# 4 pole motor?

How does a 4 pole (brushed) motor work? Are there simply two positive and two negative leads to which power must be applied? Or is there a complex control circuit that sequences the power distribution? Thanks

without more detail I would think you have it right, two sets of magnets and two armatures energized at the same time, or slightly offset.

I dont think Ive ever seen one myself.

stepping motors use two fields, but they dont have brushes.

actually, i think you only need one set of magnets.

Sanddrag,
Usually when you are referring to the poles of a motor, you are referring to the number of magnetic circuits with in the motor. If you opened a “four pole” brushed motor, you would find four distinct windings on four cores of the armature. As the motor turns, the brush assembly supplies current to each in turn to provide the motor power. (Of course, current is supplied to the windings to make north and south poles and the polarity is determined by the brushes and commutator.)
The more poles in a DC motor, the more even the power output, much like the addition of cylinders in a car engine. Under load, this makes a big difference. If you examine one of the drill motors, for instance, you will see more than four poles.

*Originally posted by Al Skierkiewicz *
**Sanddrag,
The more poles in a DC motor, the more even the power output, much like the addition of cylinders in a car engine. Under load, this makes a big difference. If you examine one of the drill motors, for instance, you will see more than four poles. **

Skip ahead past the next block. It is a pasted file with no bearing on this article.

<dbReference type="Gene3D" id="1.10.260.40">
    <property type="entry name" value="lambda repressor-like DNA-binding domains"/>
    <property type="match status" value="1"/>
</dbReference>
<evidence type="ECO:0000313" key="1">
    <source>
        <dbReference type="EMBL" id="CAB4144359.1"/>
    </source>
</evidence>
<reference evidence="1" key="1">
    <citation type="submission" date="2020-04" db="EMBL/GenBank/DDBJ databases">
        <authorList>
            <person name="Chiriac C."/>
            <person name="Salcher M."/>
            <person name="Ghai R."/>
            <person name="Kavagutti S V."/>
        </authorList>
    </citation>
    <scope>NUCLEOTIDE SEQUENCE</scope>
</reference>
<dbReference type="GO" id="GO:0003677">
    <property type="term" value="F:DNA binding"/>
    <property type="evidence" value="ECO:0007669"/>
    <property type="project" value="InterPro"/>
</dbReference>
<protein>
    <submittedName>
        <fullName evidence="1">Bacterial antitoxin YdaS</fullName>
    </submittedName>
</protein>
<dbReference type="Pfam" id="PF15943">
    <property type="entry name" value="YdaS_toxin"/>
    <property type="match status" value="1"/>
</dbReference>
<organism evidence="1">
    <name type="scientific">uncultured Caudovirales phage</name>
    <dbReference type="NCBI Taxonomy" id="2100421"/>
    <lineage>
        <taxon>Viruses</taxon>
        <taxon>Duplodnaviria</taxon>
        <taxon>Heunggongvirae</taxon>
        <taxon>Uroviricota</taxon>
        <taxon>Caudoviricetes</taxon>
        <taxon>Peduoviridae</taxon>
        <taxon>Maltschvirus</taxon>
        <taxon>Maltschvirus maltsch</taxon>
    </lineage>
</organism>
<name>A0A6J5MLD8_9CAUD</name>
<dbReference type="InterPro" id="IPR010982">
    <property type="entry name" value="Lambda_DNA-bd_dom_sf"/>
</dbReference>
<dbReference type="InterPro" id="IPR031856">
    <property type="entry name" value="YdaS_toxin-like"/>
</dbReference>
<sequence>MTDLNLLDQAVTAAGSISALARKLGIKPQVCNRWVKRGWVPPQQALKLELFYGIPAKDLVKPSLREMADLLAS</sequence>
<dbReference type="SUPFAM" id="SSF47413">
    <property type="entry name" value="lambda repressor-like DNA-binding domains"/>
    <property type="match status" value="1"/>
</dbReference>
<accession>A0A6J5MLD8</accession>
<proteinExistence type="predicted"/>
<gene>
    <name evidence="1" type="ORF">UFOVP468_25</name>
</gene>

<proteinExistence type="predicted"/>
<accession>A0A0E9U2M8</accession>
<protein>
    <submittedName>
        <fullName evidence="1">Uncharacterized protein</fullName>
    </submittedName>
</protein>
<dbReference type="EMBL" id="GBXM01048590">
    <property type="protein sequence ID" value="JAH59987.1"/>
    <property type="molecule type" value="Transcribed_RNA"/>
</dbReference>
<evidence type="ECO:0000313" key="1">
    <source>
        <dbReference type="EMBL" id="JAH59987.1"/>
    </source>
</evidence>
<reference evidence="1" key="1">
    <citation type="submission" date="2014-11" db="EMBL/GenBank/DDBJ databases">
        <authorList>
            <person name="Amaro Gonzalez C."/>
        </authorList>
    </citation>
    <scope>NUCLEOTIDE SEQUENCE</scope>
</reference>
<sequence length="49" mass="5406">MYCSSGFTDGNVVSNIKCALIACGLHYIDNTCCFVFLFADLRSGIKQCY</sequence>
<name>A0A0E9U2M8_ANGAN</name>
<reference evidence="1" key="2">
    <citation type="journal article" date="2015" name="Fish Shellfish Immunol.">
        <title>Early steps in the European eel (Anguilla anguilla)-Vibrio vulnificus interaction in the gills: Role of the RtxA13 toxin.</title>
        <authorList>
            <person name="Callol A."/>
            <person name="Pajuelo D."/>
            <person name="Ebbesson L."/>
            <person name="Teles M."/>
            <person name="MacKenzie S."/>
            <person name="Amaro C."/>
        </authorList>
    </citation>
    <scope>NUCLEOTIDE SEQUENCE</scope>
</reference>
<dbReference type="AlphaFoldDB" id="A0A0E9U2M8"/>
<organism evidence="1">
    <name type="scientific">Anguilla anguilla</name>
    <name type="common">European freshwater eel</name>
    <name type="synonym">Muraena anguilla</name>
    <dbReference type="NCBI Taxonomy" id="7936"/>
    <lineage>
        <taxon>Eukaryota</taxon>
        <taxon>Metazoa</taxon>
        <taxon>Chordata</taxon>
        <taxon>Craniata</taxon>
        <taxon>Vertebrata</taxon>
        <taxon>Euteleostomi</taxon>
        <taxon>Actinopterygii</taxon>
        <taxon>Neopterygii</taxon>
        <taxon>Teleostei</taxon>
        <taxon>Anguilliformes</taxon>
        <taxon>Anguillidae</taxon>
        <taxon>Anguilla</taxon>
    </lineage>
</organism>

``````Ok so you're saying that the motor will work more efficiently under load, but does the addition of poles in the motor have any effect on the total output power or RPM of the DC motor? [keeping in mind that it still has the same voltage]

---Just wondering, something i have wondered about for awhile.
``````

Unlike an AC motor, the number of poles does not have a direct effect on output power or RPM nor can you say it is more efficient. The number of poles are optimized for motor function. You can say that the higher the number of poles, the greater the starting torgue or starting RPM under load. In general, the higher the number of poles the greater the output power at low RPM. There are always tradeoffs, cost goes up as you add windings, construction becomes more complicated, balance is more difficult to obtain, etc. The motor designer must choose from their box of tricks which variables to optimize and which to suffer with.